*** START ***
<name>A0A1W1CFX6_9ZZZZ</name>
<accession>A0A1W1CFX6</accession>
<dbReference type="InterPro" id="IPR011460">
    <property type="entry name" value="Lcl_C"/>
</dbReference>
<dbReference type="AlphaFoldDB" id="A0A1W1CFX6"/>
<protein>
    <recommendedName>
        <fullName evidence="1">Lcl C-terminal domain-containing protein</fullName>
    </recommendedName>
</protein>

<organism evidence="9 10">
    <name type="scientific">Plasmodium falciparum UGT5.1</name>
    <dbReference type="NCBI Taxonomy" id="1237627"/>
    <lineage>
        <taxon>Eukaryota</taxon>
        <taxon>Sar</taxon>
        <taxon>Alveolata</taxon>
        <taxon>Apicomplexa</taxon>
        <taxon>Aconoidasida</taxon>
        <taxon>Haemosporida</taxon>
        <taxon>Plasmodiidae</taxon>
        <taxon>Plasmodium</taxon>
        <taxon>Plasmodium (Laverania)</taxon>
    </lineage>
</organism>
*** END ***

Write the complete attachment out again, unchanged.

<name>A0A1W1CFX6_9ZZZZ</name>
<accession>A0A1W1CFX6</accession>
<dbReference type="InterPro" id="IPR011460">
    <property type="entry name" value="Lcl_C"/>
</dbReference>
<dbReference type="AlphaFoldDB" id="A0A1W1CFX6"/>
<protein>
    <recommendedName>
        <fullName evidence="1">Lcl C-terminal domain-containing protein</fullName>
    </recommendedName>
</protein>

<organism evidence="9 10">
    <name type="scientific">Plasmodium falciparum UGT5.1</name>
    <dbReference type="NCBI Taxonomy" id="1237627"/>
    <lineage>
        <taxon>Eukaryota</taxon>
        <taxon>Sar</taxon>
        <taxon>Alveolata</taxon>
        <taxon>Apicomplexa</taxon>
        <taxon>Aconoidasida</taxon>
        <taxon>Haemosporida</taxon>
        <taxon>Plasmodiidae</taxon>
        <taxon>Plasmodium</taxon>
        <taxon>Plasmodium (Laverania)</taxon>
    </lineage>
</organism>